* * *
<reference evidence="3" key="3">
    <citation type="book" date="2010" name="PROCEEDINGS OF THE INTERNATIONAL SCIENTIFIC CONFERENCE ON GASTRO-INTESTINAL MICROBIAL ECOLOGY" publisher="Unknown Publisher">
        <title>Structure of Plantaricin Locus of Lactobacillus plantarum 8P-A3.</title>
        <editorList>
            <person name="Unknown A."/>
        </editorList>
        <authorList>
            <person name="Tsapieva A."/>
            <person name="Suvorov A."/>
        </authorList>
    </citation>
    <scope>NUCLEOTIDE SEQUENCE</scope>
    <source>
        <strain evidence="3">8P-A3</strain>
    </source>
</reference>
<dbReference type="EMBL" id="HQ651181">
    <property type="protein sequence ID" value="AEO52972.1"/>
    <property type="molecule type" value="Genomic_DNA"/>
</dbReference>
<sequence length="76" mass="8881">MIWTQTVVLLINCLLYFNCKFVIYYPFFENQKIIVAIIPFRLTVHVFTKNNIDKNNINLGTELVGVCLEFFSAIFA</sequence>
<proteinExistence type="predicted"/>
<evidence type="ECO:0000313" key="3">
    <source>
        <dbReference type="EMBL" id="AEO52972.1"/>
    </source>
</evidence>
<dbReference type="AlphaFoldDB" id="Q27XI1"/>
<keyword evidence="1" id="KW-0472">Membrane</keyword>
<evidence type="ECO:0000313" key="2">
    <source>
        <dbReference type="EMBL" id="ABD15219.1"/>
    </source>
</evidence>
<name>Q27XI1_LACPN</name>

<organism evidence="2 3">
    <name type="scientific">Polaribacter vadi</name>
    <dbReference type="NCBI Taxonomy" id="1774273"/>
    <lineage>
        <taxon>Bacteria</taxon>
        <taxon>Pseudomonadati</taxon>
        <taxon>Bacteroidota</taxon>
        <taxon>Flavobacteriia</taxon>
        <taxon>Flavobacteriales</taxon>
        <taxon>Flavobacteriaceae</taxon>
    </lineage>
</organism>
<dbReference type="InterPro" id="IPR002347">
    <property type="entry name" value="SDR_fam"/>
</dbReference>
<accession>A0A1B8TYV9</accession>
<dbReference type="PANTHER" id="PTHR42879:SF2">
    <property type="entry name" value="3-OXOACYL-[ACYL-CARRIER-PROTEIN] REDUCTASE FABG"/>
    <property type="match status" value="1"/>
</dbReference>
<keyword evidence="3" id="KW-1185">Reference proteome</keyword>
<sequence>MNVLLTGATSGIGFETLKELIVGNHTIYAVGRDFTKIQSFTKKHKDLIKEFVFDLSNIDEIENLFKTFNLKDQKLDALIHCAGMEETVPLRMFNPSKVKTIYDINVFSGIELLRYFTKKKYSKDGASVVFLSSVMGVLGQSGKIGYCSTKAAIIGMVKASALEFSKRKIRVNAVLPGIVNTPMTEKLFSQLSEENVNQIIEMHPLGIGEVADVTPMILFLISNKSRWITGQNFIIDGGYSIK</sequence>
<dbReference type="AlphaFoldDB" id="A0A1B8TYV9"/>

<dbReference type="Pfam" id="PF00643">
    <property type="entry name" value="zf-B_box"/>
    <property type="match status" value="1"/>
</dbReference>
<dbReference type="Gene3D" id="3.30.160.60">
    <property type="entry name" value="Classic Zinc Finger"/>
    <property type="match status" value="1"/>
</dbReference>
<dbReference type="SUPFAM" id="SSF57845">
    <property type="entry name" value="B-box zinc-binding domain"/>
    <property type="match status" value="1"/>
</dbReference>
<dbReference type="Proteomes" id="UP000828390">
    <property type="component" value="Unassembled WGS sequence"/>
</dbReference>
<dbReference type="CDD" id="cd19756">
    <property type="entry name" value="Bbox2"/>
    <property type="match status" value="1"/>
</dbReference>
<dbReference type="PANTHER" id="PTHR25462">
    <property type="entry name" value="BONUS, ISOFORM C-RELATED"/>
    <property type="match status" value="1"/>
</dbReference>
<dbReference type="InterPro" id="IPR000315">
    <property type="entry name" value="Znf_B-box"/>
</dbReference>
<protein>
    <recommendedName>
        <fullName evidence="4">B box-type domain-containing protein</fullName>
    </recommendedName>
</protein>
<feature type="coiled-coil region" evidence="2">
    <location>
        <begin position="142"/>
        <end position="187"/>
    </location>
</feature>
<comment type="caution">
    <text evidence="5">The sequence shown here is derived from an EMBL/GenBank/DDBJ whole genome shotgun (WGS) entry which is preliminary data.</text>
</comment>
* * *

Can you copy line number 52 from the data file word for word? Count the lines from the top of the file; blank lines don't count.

<dbReference type="PANTHER" id="PTHR42879:SF2">